Now, the bill also has proposed amendments in relation to the bright-line test. Firstly, any income derived on the sale of a property which has been used as a main home will not be reduced where the person has used the main home exclusion twice in a two-year period or has engaged in a regular pattern of acquiring and disposal disposing of residential land.

The bill also has an amendment to ensure that a main home that takes longer than 12 months to construct will not be subject to the bright-line test. And this is in relation to residential land acquired on or after 27 March 2021. There's also an amendment to clarify the application of the 12-month buffer and makes clear that a person may still qualify for the main home exclusion if they have multiple periods each of 12 months where the property is not used as a main home. So, again, that's welcome because there was some confusion around how these rules might apply.

Business subsidies for wide public health impacts

Now, moving on, the Government's Wage Subsidies bill has passed $1.2 billion dollars so far. And apparently this subsidy is supporting over 838,000 employees, 117,000 self-employed people and 242,000 businesses.

The highest number of supported workers are in the construction industry, followed then by food and hospitality.

Now, it's also been made clear that although most of the country has stepped down to Level Two - the wage subsidy is not normally available below Level Three – a claim is still possible if part of the country is still in Levels Three and Four. Because Auckland has remained at Level Four, that means that businesses outside Auckland may still apply for the wage subsidy. However, they have to show the 40% drop in revenue required to meet the wage subsidy requirements is attributable to the effect of the continuation of Alert Levels Three and Four.

So that's a wee caveat in there that people just need to be mindful of. I know that there's lobbying going on in relation to the hospitality industry, where the impact of Level Two restrictions limit numbers in bars and restaurants to 50 or fewer. Those lobbying want the ability to still apply for a wage subsidy because they're affected by that Level Two condition, not necessarily because of the ongoing Level Four lockdown in Auckland.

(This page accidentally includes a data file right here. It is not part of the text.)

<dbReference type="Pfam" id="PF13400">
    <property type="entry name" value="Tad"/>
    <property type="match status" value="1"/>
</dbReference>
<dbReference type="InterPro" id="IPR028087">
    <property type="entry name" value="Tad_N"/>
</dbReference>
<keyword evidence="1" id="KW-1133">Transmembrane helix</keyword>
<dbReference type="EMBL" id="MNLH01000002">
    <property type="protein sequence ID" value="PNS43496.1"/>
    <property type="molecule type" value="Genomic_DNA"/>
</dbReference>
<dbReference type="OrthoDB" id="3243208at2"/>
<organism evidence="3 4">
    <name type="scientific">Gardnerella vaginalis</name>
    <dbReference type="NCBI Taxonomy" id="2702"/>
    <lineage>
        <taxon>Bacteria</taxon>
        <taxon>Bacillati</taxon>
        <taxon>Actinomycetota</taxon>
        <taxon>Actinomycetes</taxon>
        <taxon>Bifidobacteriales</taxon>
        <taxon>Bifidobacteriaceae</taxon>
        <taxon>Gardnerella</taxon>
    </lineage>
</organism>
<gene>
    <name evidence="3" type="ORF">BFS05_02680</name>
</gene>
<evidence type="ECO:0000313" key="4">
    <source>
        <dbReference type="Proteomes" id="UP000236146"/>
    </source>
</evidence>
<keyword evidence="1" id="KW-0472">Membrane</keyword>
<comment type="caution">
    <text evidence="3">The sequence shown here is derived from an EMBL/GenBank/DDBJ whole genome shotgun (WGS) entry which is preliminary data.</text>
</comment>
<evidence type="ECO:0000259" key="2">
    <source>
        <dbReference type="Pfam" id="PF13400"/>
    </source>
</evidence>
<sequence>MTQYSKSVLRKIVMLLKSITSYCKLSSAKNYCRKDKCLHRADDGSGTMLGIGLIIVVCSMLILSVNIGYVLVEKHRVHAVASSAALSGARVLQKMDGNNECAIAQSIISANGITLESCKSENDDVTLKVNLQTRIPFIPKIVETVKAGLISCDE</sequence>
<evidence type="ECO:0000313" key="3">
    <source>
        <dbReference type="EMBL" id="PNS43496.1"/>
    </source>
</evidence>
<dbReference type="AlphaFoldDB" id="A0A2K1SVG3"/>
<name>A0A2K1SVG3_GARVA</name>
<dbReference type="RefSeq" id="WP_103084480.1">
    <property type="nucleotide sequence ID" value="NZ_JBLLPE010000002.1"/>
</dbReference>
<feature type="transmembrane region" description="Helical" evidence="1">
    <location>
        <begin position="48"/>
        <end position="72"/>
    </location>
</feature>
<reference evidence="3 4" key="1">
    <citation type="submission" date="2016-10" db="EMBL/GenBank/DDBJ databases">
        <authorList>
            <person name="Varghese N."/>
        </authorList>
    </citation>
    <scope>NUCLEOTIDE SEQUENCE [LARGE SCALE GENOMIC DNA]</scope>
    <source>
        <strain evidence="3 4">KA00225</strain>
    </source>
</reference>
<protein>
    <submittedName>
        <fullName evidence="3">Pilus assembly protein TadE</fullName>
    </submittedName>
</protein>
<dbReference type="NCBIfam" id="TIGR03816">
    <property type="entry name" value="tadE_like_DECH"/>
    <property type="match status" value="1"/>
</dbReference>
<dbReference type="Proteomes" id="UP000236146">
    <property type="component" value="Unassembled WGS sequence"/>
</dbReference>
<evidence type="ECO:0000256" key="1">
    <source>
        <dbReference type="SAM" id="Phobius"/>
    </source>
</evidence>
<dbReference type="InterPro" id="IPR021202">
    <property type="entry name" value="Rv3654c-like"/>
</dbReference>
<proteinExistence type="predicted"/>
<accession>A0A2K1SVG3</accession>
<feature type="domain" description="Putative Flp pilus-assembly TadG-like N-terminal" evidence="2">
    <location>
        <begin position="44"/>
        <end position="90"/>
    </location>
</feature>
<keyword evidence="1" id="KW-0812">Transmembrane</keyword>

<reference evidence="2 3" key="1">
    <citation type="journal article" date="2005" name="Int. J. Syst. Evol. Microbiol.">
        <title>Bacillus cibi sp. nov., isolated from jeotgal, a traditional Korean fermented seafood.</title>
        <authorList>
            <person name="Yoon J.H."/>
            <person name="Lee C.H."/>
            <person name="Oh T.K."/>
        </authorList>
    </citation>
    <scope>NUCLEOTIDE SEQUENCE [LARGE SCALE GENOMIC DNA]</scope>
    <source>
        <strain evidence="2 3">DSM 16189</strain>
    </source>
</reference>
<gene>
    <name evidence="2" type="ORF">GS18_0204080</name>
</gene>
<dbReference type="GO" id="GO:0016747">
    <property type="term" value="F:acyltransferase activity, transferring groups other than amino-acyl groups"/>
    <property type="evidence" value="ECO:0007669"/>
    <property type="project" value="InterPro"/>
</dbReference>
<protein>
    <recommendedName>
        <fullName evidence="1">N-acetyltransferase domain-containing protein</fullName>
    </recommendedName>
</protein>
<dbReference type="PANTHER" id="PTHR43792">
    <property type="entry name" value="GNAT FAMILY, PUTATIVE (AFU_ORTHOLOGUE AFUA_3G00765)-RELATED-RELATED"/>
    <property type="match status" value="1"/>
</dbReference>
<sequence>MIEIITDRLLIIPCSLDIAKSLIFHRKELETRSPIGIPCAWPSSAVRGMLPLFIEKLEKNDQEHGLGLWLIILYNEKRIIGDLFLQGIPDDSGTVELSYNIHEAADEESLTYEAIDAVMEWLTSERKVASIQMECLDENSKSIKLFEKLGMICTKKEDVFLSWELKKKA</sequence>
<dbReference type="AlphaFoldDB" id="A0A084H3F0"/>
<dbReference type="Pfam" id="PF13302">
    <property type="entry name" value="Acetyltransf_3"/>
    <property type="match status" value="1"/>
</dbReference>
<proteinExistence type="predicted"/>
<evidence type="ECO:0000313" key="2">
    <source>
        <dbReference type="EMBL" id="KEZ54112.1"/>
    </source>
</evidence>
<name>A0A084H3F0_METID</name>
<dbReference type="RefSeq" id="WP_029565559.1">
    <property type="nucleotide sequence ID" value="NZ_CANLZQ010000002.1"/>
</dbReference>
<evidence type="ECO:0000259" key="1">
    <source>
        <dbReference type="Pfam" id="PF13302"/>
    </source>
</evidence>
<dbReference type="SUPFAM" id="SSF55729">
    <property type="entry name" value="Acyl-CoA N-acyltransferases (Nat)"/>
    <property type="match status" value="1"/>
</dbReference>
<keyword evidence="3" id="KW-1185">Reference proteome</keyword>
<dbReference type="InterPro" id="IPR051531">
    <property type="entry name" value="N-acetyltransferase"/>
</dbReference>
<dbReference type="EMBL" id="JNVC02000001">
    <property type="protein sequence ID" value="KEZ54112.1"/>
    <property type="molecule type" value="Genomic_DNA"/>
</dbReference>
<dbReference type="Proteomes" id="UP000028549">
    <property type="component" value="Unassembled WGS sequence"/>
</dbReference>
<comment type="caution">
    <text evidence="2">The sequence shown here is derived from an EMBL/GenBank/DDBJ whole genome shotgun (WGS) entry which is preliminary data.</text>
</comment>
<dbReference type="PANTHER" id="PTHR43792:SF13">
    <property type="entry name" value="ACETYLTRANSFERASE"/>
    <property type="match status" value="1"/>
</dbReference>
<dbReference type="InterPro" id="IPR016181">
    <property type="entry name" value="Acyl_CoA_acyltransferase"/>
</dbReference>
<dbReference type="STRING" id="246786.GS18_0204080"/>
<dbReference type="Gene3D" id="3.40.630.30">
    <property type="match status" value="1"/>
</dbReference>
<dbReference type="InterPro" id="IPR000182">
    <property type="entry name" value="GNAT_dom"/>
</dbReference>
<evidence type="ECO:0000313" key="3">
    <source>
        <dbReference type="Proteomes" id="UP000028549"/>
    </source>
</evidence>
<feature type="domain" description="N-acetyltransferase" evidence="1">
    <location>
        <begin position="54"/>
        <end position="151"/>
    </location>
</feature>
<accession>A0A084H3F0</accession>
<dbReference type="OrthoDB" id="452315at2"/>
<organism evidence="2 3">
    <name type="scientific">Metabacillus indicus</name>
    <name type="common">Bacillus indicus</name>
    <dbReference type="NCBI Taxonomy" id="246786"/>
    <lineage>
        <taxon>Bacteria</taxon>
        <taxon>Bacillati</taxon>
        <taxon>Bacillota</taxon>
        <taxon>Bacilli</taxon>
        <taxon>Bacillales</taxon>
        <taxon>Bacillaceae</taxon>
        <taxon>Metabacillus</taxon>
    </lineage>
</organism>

More taxes to pay for an ageing demographic?

And finally this week, government departments have been asked to prepare a series of long term insights briefings under the Public Service Act 2020. Now these are designed to make available to the general public information about medium- and long-term trends, risks, opportunities that may affect New Zealand.

Treasury has also got a requirement to produce a statement regularly on the long-term fiscal position - what's known as Long Term Fiscal Statement, and what it's decided to do is combine the two and it's released a draft paper for consultation, which makes fascinating reading.

One of the things it says, is that looking at the impact of Covid, it thinks net debt will now peak at 48% of GDP in 2023. And in the Treasury's view, there is currently no need to reduce debt levels. And it believes that deficits will shrink as the temporary support measures will end. And it also notes that debt level remains low relative to its peers such as the UK, Australia, America. The interest rate composition of debt is much more favourable than when net debt peaked at 55% of GDP in 1992.

And just as an aside, this is a global issue. The UK just this week has announced proposals which effectively increase taxes to pay for the impact of Covid and they’re quite significant increases. And I don't think that the UK will be the last jurisdiction to be doing so.

But longer term, Treasury is noting that 26% of the population is expected to be 65 years old or more by 2060, compared with 16% in 2020. So that's going to increase the cost of New Zealand superannuation and also expect healthcare costs to continue to grow because of an ageing population. And that ageing population will change demographics. For example, one of the things that's happening is that the Pasifika/Māori people are generally significantly younger than other New Zealanders.

For example, by 2038, Māori are projected to account for 20% of the total population, but only 10%of the 65 plus population.

And this leads Treasury to conclude:

 “Our projections indicate that the gap between expenditure and revenue will grow significantly as a result of demographic change and historical trends in the absence of any offsetting action by the Government.”

One of the offsetting actions it suggests, is to raise the age of retirement from 65. It suggests let's have a look at what would be the impact of raising it to 67.

It also looks at what opportunities exist to raise revenue from either existing tax basis or new tax bases beyond personal income tax. And the paper sets out a number of options around raising revenue. And one is ten years of fiscal drag, which incidentally we’ve just done, which is where the tax thresholds and rates are not changed. And wage growth naturally raises the tax take as people's income crosses income tax thresholds.

Some interesting stats here about the impact of raising GST. For example, in relation to personal income tax - if you raise income tax rates by one percentage point, so that the current top rate of 39% goes to 40%, the 33% rate to 34% and so on, that would raise 0.6% of GDP.